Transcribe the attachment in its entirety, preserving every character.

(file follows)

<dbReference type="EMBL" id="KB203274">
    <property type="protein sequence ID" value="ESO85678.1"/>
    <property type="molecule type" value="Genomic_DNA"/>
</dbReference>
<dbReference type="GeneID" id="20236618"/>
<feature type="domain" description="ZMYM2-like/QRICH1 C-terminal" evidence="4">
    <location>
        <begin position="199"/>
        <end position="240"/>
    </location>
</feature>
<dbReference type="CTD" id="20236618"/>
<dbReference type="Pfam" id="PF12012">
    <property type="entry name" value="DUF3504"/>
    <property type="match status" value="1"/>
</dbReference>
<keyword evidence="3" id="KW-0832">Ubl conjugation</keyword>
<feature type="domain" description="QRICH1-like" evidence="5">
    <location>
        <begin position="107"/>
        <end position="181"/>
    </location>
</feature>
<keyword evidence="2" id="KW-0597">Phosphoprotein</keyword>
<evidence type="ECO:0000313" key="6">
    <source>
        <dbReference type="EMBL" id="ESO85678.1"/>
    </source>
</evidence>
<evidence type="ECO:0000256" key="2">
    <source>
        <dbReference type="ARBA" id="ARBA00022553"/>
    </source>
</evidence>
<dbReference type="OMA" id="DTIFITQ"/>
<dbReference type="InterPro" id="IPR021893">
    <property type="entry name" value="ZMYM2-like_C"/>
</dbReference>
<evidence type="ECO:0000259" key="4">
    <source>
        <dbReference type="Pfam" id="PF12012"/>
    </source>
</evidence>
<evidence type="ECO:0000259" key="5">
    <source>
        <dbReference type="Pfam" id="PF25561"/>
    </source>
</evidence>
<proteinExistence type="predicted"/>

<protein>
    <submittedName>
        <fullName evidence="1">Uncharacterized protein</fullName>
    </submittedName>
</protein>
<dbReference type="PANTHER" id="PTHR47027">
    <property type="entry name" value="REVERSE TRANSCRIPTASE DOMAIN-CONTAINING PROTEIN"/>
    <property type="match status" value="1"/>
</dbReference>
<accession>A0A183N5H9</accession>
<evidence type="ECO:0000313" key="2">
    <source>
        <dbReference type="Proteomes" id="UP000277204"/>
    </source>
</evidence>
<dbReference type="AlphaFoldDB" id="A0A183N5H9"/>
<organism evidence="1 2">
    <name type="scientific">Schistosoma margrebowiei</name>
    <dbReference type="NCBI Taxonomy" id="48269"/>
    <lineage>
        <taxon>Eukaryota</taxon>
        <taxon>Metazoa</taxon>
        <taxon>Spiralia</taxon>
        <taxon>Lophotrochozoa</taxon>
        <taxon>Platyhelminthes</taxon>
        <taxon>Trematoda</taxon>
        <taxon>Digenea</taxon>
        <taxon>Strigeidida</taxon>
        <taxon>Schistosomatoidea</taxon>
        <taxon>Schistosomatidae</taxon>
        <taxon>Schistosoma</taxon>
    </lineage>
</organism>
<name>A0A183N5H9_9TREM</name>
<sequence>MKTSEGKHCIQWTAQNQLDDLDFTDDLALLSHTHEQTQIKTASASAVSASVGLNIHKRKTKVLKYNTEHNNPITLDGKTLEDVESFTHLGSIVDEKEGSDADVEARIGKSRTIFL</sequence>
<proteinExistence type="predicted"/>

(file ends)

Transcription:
<dbReference type="EMBL" id="KB203274">
    <property type="protein sequence ID" value="ESO85678.1"/>
    <property type="molecule type" value="Genomic_DNA"/>
</dbReference>
<dbReference type="GeneID" id="20236618"/>
<feature type="domain" description="ZMYM2-like/QRICH1 C-terminal" evidence="4">
    <location>
        <begin position="199"/>
        <end position="240"/>
    </location>
</feature>
<dbReference type="CTD" id="20236618"/>
<dbReference type="Pfam" id="PF12012">
    <property type="entry name" value="DUF3504"/>
    <property type="match status" value="1"/>
</dbReference>
<keyword evidence="3" id="KW-0832">Ubl conjugation</keyword>
<feature type="domain" description="QRICH1-like" evidence="5">
    <location>
        <begin position="107"/>
        <end position="181"/>
    </location>
</feature>
<keyword evidence="2" id="KW-0597">Phosphoprotein</keyword>
<evidence type="ECO:0000313" key="6">
    <source>
        <dbReference type="EMBL" id="ESO85678.1"/>
    </source>
</evidence>
<evidence type="ECO:0000256" key="2">
    <source>
        <dbReference type="ARBA" id="ARBA00022553"/>
    </source>
</evidence>
<dbReference type="OMA" id="DTIFITQ"/>
<dbReference type="InterPro" id="IPR021893">
    <property type="entry name" value="ZMYM2-like_C"/>
</dbReference>
<evidence type="ECO:0000259" key="4">
    <source>
        <dbReference type="Pfam" id="PF12012"/>
    </source>
</evidence>
<evidence type="ECO:0000259" key="5">
    <source>
        <dbReference type="Pfam" id="PF25561"/>
    </source>
</evidence>
<proteinExistence type="predicted"/>

<protein>
    <submittedName>
        <fullName evidence="1">Uncharacterized protein</fullName>
    </submittedName>
</protein>
<dbReference type="PANTHER" id="PTHR47027">
    <property type="entry name" value="REVERSE TRANSCRIPTASE DOMAIN-CONTAINING PROTEIN"/>
    <property type="match status" value="1"/>
</dbReference>
<accession>A0A183N5H9</accession>
<evidence type="ECO:0000313" key="2">
    <source>
        <dbReference type="Proteomes" id="UP000277204"/>
    </source>
</evidence>
<dbReference type="AlphaFoldDB" id="A0A183N5H9"/>
<organism evidence="1 2">
    <name type="scientific">Schistosoma margrebowiei</name>
    <dbReference type="NCBI Taxonomy" id="48269"/>
    <lineage>
        <taxon>Eukaryota</taxon>
        <taxon>Metazoa</taxon>
        <taxon>Spiralia</taxon>
        <taxon>Lophotrochozoa</taxon>
        <taxon>Platyhelminthes</taxon>
        <taxon>Trematoda</taxon>
        <taxon>Digenea</taxon>
        <taxon>Strigeidida</taxon>
        <taxon>Schistosomatoidea</taxon>
        <taxon>Schistosomatidae</taxon>
        <taxon>Schistosoma</taxon>
    </lineage>
</organism>
<name>A0A183N5H9_9TREM</name>
<sequence>MKTSEGKHCIQWTAQNQLDDLDFTDDLALLSHTHEQTQIKTASASAVSASVGLNIHKRKTKVLKYNTEHNNPITLDGKTLEDVESFTHLGSIVDEKEGSDADVEARIGKSRTIFL</sequence>
<proteinExistence type="predicted"/>